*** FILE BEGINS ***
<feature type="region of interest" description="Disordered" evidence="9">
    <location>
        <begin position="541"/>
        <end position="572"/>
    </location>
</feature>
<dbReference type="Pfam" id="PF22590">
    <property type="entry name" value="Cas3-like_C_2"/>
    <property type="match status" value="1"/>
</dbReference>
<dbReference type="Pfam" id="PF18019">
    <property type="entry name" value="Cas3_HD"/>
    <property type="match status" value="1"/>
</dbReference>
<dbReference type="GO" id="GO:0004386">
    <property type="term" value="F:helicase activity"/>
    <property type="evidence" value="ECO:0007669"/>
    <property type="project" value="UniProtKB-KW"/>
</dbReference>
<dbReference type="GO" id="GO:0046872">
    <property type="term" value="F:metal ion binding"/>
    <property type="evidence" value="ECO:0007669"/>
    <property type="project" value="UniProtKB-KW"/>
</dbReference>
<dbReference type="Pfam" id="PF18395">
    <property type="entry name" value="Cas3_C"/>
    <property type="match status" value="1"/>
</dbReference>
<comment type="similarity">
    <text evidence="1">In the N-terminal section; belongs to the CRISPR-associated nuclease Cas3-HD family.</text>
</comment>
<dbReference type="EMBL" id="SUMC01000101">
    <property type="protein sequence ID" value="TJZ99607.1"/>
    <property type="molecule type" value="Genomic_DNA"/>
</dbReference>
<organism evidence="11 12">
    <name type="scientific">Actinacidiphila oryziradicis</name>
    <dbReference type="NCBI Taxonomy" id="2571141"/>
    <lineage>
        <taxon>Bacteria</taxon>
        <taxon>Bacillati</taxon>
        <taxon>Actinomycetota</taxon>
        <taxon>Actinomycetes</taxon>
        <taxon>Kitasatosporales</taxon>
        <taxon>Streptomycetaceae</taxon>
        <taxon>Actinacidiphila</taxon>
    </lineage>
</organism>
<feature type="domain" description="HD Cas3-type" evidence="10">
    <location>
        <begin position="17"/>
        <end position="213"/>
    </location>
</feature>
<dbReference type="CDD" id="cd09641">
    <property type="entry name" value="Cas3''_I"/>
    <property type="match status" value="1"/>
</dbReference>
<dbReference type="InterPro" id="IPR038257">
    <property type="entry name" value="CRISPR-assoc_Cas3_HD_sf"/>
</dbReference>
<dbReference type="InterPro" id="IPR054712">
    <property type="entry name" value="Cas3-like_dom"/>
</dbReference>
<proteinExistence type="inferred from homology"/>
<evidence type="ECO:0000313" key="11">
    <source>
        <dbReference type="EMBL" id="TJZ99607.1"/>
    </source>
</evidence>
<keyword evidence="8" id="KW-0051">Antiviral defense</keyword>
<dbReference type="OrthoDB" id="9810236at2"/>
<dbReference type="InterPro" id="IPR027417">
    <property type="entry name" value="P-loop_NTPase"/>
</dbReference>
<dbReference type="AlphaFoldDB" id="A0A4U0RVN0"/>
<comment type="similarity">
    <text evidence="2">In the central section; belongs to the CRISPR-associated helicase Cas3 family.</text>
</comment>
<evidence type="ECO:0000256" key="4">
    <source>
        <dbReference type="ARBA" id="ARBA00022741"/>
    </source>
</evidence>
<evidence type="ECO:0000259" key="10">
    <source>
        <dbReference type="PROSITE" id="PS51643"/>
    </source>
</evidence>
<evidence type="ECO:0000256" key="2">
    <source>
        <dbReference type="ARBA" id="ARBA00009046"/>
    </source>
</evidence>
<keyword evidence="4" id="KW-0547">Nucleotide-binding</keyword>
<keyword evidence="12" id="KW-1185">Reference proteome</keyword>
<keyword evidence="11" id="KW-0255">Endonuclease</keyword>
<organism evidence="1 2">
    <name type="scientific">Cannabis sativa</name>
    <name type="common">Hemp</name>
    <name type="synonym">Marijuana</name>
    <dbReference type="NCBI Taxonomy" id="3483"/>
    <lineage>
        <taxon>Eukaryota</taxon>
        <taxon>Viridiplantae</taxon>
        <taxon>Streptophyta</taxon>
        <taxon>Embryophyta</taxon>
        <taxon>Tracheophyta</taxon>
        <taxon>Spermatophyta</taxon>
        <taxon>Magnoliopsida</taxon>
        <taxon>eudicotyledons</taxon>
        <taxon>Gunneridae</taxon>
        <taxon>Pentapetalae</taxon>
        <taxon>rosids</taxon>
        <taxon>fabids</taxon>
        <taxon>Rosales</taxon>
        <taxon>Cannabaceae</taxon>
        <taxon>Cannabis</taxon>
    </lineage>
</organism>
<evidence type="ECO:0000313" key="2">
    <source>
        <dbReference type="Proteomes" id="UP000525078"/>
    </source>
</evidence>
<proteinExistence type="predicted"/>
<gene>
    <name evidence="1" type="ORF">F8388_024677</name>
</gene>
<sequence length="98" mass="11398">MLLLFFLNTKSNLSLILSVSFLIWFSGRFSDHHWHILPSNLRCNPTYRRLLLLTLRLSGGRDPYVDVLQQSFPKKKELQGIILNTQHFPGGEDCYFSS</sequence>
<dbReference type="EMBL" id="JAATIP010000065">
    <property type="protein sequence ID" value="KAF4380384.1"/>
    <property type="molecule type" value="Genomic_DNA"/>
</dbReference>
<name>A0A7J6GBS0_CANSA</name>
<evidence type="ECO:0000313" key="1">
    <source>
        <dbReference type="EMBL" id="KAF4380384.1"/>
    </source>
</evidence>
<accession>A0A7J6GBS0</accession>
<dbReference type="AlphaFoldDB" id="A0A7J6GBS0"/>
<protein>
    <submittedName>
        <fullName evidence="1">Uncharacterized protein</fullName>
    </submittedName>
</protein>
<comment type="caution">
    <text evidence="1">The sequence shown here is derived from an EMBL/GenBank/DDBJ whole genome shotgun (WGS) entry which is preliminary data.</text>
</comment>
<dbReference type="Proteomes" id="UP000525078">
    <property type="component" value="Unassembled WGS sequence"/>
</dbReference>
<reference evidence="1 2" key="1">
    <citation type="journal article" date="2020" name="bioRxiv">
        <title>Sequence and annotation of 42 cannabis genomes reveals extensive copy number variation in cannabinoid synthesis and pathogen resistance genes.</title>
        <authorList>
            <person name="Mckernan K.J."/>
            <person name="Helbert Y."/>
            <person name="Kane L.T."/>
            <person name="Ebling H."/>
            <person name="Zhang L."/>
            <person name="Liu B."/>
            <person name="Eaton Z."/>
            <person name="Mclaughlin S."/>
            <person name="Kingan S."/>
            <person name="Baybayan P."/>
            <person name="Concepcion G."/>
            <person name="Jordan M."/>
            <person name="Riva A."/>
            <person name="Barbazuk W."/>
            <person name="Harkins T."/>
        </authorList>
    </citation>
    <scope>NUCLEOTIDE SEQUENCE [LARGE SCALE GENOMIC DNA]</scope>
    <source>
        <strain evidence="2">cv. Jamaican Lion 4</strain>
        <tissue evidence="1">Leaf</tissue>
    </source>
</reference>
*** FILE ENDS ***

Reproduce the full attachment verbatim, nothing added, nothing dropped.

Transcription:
<feature type="region of interest" description="Disordered" evidence="9">
    <location>
        <begin position="541"/>
        <end position="572"/>
    </location>
</feature>
<dbReference type="Pfam" id="PF22590">
    <property type="entry name" value="Cas3-like_C_2"/>
    <property type="match status" value="1"/>
</dbReference>
<dbReference type="Pfam" id="PF18019">
    <property type="entry name" value="Cas3_HD"/>
    <property type="match status" value="1"/>
</dbReference>
<dbReference type="GO" id="GO:0004386">
    <property type="term" value="F:helicase activity"/>
    <property type="evidence" value="ECO:0007669"/>
    <property type="project" value="UniProtKB-KW"/>
</dbReference>
<dbReference type="GO" id="GO:0046872">
    <property type="term" value="F:metal ion binding"/>
    <property type="evidence" value="ECO:0007669"/>
    <property type="project" value="UniProtKB-KW"/>
</dbReference>
<dbReference type="Pfam" id="PF18395">
    <property type="entry name" value="Cas3_C"/>
    <property type="match status" value="1"/>
</dbReference>
<comment type="similarity">
    <text evidence="1">In the N-terminal section; belongs to the CRISPR-associated nuclease Cas3-HD family.</text>
</comment>
<dbReference type="EMBL" id="SUMC01000101">
    <property type="protein sequence ID" value="TJZ99607.1"/>
    <property type="molecule type" value="Genomic_DNA"/>
</dbReference>
<organism evidence="11 12">
    <name type="scientific">Actinacidiphila oryziradicis</name>
    <dbReference type="NCBI Taxonomy" id="2571141"/>
    <lineage>
        <taxon>Bacteria</taxon>
        <taxon>Bacillati</taxon>
        <taxon>Actinomycetota</taxon>
        <taxon>Actinomycetes</taxon>
        <taxon>Kitasatosporales</taxon>
        <taxon>Streptomycetaceae</taxon>
        <taxon>Actinacidiphila</taxon>
    </lineage>
</organism>
<feature type="domain" description="HD Cas3-type" evidence="10">
    <location>
        <begin position="17"/>
        <end position="213"/>
    </location>
</feature>
<dbReference type="CDD" id="cd09641">
    <property type="entry name" value="Cas3''_I"/>
    <property type="match status" value="1"/>
</dbReference>
<dbReference type="InterPro" id="IPR038257">
    <property type="entry name" value="CRISPR-assoc_Cas3_HD_sf"/>
</dbReference>
<dbReference type="InterPro" id="IPR054712">
    <property type="entry name" value="Cas3-like_dom"/>
</dbReference>
<proteinExistence type="inferred from homology"/>
<evidence type="ECO:0000313" key="11">
    <source>
        <dbReference type="EMBL" id="TJZ99607.1"/>
    </source>
</evidence>
<keyword evidence="8" id="KW-0051">Antiviral defense</keyword>
<dbReference type="OrthoDB" id="9810236at2"/>
<dbReference type="InterPro" id="IPR027417">
    <property type="entry name" value="P-loop_NTPase"/>
</dbReference>
<dbReference type="AlphaFoldDB" id="A0A4U0RVN0"/>
<comment type="similarity">
    <text evidence="2">In the central section; belongs to the CRISPR-associated helicase Cas3 family.</text>
</comment>
<evidence type="ECO:0000256" key="4">
    <source>
        <dbReference type="ARBA" id="ARBA00022741"/>
    </source>
</evidence>
<evidence type="ECO:0000259" key="10">
    <source>
        <dbReference type="PROSITE" id="PS51643"/>
    </source>
</evidence>
<evidence type="ECO:0000256" key="2">
    <source>
        <dbReference type="ARBA" id="ARBA00009046"/>
    </source>
</evidence>
<keyword evidence="4" id="KW-0547">Nucleotide-binding</keyword>
<keyword evidence="12" id="KW-1185">Reference proteome</keyword>
<keyword evidence="11" id="KW-0255">Endonuclease</keyword>
<organism evidence="1 2">
    <name type="scientific">Cannabis sativa</name>
    <name type="common">Hemp</name>
    <name type="synonym">Marijuana</name>
    <dbReference type="NCBI Taxonomy" id="3483"/>
    <lineage>
        <taxon>Eukaryota</taxon>
        <taxon>Viridiplantae</taxon>
        <taxon>Streptophyta</taxon>
        <taxon>Embryophyta</taxon>
        <taxon>Tracheophyta</taxon>
        <taxon>Spermatophyta</taxon>
        <taxon>Magnoliopsida</taxon>
        <taxon>eudicotyledons</taxon>
        <taxon>Gunneridae</taxon>
        <taxon>Pentapetalae</taxon>
        <taxon>rosids</taxon>
        <taxon>fabids</taxon>
        <taxon>Rosales</taxon>
        <taxon>Cannabaceae</taxon>
        <taxon>Cannabis</taxon>
    </lineage>
</organism>
<evidence type="ECO:0000313" key="2">
    <source>
        <dbReference type="Proteomes" id="UP000525078"/>
    </source>
</evidence>
<proteinExistence type="predicted"/>
<gene>
    <name evidence="1" type="ORF">F8388_024677</name>
</gene>
<sequence length="98" mass="11398">MLLLFFLNTKSNLSLILSVSFLIWFSGRFSDHHWHILPSNLRCNPTYRRLLLLTLRLSGGRDPYVDVLQQSFPKKKELQGIILNTQHFPGGEDCYFSS</sequence>
<dbReference type="EMBL" id="JAATIP010000065">
    <property type="protein sequence ID" value="KAF4380384.1"/>
    <property type="molecule type" value="Genomic_DNA"/>
</dbReference>
<name>A0A7J6GBS0_CANSA</name>
<evidence type="ECO:0000313" key="1">
    <source>
        <dbReference type="EMBL" id="KAF4380384.1"/>
    </source>
</evidence>
<accession>A0A7J6GBS0</accession>
<dbReference type="AlphaFoldDB" id="A0A7J6GBS0"/>
<protein>
    <submittedName>
        <fullName evidence="1">Uncharacterized protein</fullName>
    </submittedName>
</protein>
<comment type="caution">
    <text evidence="1">The sequence shown here is derived from an EMBL/GenBank/DDBJ whole genome shotgun (WGS) entry which is preliminary data.</text>
</comment>
<dbReference type="Proteomes" id="UP000525078">
    <property type="component" value="Unassembled WGS sequence"/>
</dbReference>
<reference evidence="1 2" key="1">
    <citation type="journal article" date="2020" name="bioRxiv">
        <title>Sequence and annotation of 42 cannabis genomes reveals extensive copy number variation in cannabinoid synthesis and pathogen resistance genes.</title>
        <authorList>
            <person name="Mckernan K.J."/>
            <person name="Helbert Y."/>
            <person name="Kane L.T."/>
            <person name="Ebling H."/>
            <person name="Zhang L."/>
            <person name="Liu B."/>
            <person name="Eaton Z."/>
            <person name="Mclaughlin S."/>
            <person name="Kingan S."/>
            <person name="Baybayan P."/>
            <person name="Concepcion G."/>
            <person name="Jordan M."/>
            <person name="Riva A."/>
            <person name="Barbazuk W."/>
            <person name="Harkins T."/>
        </authorList>
    </citation>
    <scope>NUCLEOTIDE SEQUENCE [LARGE SCALE GENOMIC DNA]</scope>
    <source>
        <strain evidence="2">cv. Jamaican Lion 4</strain>
        <tissue evidence="1">Leaf</tissue>
    </source>
</reference>